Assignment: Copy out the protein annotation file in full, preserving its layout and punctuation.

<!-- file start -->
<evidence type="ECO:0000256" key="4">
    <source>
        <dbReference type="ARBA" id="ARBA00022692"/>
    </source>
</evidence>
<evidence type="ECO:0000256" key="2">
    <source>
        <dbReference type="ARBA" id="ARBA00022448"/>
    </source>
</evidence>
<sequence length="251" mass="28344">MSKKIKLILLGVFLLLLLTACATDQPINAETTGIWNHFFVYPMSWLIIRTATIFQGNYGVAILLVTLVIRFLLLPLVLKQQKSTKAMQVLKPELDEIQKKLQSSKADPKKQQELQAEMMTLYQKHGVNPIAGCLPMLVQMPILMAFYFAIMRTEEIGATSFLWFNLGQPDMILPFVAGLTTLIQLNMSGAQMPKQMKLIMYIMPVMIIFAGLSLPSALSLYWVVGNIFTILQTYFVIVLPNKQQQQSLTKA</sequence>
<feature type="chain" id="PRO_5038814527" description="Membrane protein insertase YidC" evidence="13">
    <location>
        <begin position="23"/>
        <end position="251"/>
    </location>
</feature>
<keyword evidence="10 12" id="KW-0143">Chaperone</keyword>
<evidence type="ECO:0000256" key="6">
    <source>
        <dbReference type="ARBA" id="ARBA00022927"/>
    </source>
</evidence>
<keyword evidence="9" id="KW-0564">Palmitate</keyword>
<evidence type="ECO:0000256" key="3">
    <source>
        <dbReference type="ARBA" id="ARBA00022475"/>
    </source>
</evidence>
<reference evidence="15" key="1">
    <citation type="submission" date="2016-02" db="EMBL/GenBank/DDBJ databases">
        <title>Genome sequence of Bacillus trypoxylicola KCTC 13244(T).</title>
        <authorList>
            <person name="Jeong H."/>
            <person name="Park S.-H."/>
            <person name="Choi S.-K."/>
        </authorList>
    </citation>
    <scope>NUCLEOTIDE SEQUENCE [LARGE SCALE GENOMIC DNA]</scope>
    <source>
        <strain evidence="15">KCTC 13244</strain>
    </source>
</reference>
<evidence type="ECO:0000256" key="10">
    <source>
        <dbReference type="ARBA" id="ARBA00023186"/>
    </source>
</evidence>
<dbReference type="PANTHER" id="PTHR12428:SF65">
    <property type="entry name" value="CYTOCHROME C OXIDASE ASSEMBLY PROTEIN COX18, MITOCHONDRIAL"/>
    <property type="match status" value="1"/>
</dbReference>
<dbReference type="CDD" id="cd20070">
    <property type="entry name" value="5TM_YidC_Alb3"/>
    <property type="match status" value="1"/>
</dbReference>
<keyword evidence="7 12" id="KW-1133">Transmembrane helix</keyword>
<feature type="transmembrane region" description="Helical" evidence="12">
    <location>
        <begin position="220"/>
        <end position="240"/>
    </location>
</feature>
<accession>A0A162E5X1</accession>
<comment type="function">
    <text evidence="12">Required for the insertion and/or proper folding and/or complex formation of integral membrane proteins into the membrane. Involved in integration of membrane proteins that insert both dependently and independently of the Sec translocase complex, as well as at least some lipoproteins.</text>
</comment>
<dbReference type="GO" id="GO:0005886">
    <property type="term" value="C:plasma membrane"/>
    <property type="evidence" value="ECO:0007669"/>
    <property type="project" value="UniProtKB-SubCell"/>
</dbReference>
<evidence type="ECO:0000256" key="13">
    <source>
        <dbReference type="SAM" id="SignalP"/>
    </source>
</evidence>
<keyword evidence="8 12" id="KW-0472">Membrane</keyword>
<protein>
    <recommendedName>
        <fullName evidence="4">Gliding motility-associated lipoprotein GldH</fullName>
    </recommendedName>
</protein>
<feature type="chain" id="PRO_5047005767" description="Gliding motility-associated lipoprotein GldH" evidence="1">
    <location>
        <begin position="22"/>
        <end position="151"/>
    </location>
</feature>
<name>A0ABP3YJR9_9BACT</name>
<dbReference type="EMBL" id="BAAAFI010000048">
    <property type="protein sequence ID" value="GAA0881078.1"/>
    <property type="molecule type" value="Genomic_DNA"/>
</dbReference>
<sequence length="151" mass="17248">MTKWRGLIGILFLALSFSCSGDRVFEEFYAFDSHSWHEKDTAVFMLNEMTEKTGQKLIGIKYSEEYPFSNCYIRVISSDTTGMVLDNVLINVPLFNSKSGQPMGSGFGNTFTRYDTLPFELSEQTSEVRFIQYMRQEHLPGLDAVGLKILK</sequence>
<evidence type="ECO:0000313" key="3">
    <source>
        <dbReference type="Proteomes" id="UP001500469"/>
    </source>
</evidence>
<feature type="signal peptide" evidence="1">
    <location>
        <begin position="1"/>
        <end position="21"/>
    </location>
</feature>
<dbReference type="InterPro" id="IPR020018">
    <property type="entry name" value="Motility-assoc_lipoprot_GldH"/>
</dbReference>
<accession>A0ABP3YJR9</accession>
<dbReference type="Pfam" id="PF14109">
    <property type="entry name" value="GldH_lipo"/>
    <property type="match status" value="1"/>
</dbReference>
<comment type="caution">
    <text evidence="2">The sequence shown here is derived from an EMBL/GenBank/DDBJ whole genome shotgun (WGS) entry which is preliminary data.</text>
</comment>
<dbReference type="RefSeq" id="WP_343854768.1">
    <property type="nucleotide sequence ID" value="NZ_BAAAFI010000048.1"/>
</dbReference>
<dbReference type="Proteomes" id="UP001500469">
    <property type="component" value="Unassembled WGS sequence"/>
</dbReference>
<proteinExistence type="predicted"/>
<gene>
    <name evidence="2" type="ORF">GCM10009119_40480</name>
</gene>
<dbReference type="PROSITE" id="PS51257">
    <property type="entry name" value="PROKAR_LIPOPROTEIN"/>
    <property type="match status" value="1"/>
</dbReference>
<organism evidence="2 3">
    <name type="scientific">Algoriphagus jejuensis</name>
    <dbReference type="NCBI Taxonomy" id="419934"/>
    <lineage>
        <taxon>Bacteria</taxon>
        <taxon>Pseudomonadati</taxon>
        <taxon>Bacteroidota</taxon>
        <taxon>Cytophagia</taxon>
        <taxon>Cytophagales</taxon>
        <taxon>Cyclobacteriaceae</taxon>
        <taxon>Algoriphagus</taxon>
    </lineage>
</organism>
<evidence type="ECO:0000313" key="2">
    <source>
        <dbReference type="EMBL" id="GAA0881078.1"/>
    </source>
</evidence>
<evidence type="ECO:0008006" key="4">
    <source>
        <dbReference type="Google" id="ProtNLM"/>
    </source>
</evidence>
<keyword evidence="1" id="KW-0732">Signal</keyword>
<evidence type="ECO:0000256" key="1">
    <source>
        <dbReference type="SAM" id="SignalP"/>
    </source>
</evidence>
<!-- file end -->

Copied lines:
<evidence type="ECO:0000256" key="4">
    <source>
        <dbReference type="ARBA" id="ARBA00022692"/>
    </source>
</evidence>
<evidence type="ECO:0000256" key="2">
    <source>
        <dbReference type="ARBA" id="ARBA00022448"/>
    </source>
</evidence>
<sequence length="251" mass="28344">MSKKIKLILLGVFLLLLLTACATDQPINAETTGIWNHFFVYPMSWLIIRTATIFQGNYGVAILLVTLVIRFLLLPLVLKQQKSTKAMQVLKPELDEIQKKLQSSKADPKKQQELQAEMMTLYQKHGVNPIAGCLPMLVQMPILMAFYFAIMRTEEIGATSFLWFNLGQPDMILPFVAGLTTLIQLNMSGAQMPKQMKLIMYIMPVMIIFAGLSLPSALSLYWVVGNIFTILQTYFVIVLPNKQQQQSLTKA</sequence>
<feature type="chain" id="PRO_5038814527" description="Membrane protein insertase YidC" evidence="13">
    <location>
        <begin position="23"/>
        <end position="251"/>
    </location>
</feature>
<keyword evidence="10 12" id="KW-0143">Chaperone</keyword>
<evidence type="ECO:0000256" key="6">
    <source>
        <dbReference type="ARBA" id="ARBA00022927"/>
    </source>
</evidence>
<keyword evidence="9" id="KW-0564">Palmitate</keyword>
<evidence type="ECO:0000256" key="3">
    <source>
        <dbReference type="ARBA" id="ARBA00022475"/>
    </source>
</evidence>
<reference evidence="15" key="1">
    <citation type="submission" date="2016-02" db="EMBL/GenBank/DDBJ databases">
        <title>Genome sequence of Bacillus trypoxylicola KCTC 13244(T).</title>
        <authorList>
            <person name="Jeong H."/>
            <person name="Park S.-H."/>
            <person name="Choi S.-K."/>
        </authorList>
    </citation>
    <scope>NUCLEOTIDE SEQUENCE [LARGE SCALE GENOMIC DNA]</scope>
    <source>
        <strain evidence="15">KCTC 13244</strain>
    </source>
</reference>
<evidence type="ECO:0000256" key="10">
    <source>
        <dbReference type="ARBA" id="ARBA00023186"/>
    </source>
</evidence>
<dbReference type="PANTHER" id="PTHR12428:SF65">
    <property type="entry name" value="CYTOCHROME C OXIDASE ASSEMBLY PROTEIN COX18, MITOCHONDRIAL"/>
    <property type="match status" value="1"/>
</dbReference>
<dbReference type="CDD" id="cd20070">
    <property type="entry name" value="5TM_YidC_Alb3"/>
    <property type="match status" value="1"/>
</dbReference>
<keyword evidence="7 12" id="KW-1133">Transmembrane helix</keyword>
<feature type="transmembrane region" description="Helical" evidence="12">
    <location>
        <begin position="220"/>
        <end position="240"/>
    </location>
</feature>
<accession>A0A162E5X1</accession>
<comment type="function">
    <text evidence="12">Required for the insertion and/or proper folding and/or complex formation of integral membrane proteins into the membrane. Involved in integration of membrane proteins that insert both dependently and independently of the Sec translocase complex, as well as at least some lipoproteins.</text>
</comment>
<dbReference type="GO" id="GO:0005886">
    <property type="term" value="C:plasma membrane"/>
    <property type="evidence" value="ECO:0007669"/>
    <property type="project" value="UniProtKB-SubCell"/>
</dbReference>
<evidence type="ECO:0000256" key="13">
    <source>
        <dbReference type="SAM" id="SignalP"/>
    </source>
</evidence>
<keyword evidence="8 12" id="KW-0472">Membrane</keyword>
<protein>
    <recommendedName>
        <fullName evidence="4">Gliding motility-associated lipoprotein GldH</fullName>
    </recommendedName>
</protein>
<feature type="chain" id="PRO_5047005767" description="Gliding motility-associated lipoprotein GldH" evidence="1">
    <location>
        <begin position="22"/>
        <end position="151"/>
    </location>
</feature>
<name>A0ABP3YJR9_9BACT</name>
<dbReference type="EMBL" id="BAAAFI010000048">
    <property type="protein sequence ID" value="GAA0881078.1"/>
    <property type="molecule type" value="Genomic_DNA"/>
</dbReference>
<sequence length="151" mass="17248">MTKWRGLIGILFLALSFSCSGDRVFEEFYAFDSHSWHEKDTAVFMLNEMTEKTGQKLIGIKYSEEYPFSNCYIRVISSDTTGMVLDNVLINVPLFNSKSGQPMGSGFGNTFTRYDTLPFELSEQTSEVRFIQYMRQEHLPGLDAVGLKILK</sequence>
<evidence type="ECO:0000313" key="3">
    <source>
        <dbReference type="Proteomes" id="UP001500469"/>
    </source>
</evidence>
<feature type="signal peptide" evidence="1">
    <location>
        <begin position="1"/>
        <end position="21"/>
    </location>
</feature>
<dbReference type="InterPro" id="IPR020018">
    <property type="entry name" value="Motility-assoc_lipoprot_GldH"/>
</dbReference>
<accession>A0ABP3YJR9</accession>
<dbReference type="Pfam" id="PF14109">
    <property type="entry name" value="GldH_lipo"/>
    <property type="match status" value="1"/>
</dbReference>
<comment type="caution">
    <text evidence="2">The sequence shown here is derived from an EMBL/GenBank/DDBJ whole genome shotgun (WGS) entry which is preliminary data.</text>
</comment>
<dbReference type="RefSeq" id="WP_343854768.1">
    <property type="nucleotide sequence ID" value="NZ_BAAAFI010000048.1"/>
</dbReference>
<dbReference type="Proteomes" id="UP001500469">
    <property type="component" value="Unassembled WGS sequence"/>
</dbReference>
<proteinExistence type="predicted"/>
<gene>
    <name evidence="2" type="ORF">GCM10009119_40480</name>
</gene>
<dbReference type="PROSITE" id="PS51257">
    <property type="entry name" value="PROKAR_LIPOPROTEIN"/>
    <property type="match status" value="1"/>
</dbReference>
<organism evidence="2 3">
    <name type="scientific">Algoriphagus jejuensis</name>
    <dbReference type="NCBI Taxonomy" id="419934"/>
    <lineage>
        <taxon>Bacteria</taxon>
        <taxon>Pseudomonadati</taxon>
        <taxon>Bacteroidota</taxon>
        <taxon>Cytophagia</taxon>
        <taxon>Cytophagales</taxon>
        <taxon>Cyclobacteriaceae</taxon>
        <taxon>Algoriphagus</taxon>
    </lineage>
</organism>
<evidence type="ECO:0000313" key="2">
    <source>
        <dbReference type="EMBL" id="GAA0881078.1"/>
    </source>
</evidence>
<evidence type="ECO:0008006" key="4">
    <source>
        <dbReference type="Google" id="ProtNLM"/>
    </source>
</evidence>
<keyword evidence="1" id="KW-0732">Signal</keyword>
<evidence type="ECO:0000256" key="1">
    <source>
        <dbReference type="SAM" id="SignalP"/>
    </source>
</evidence>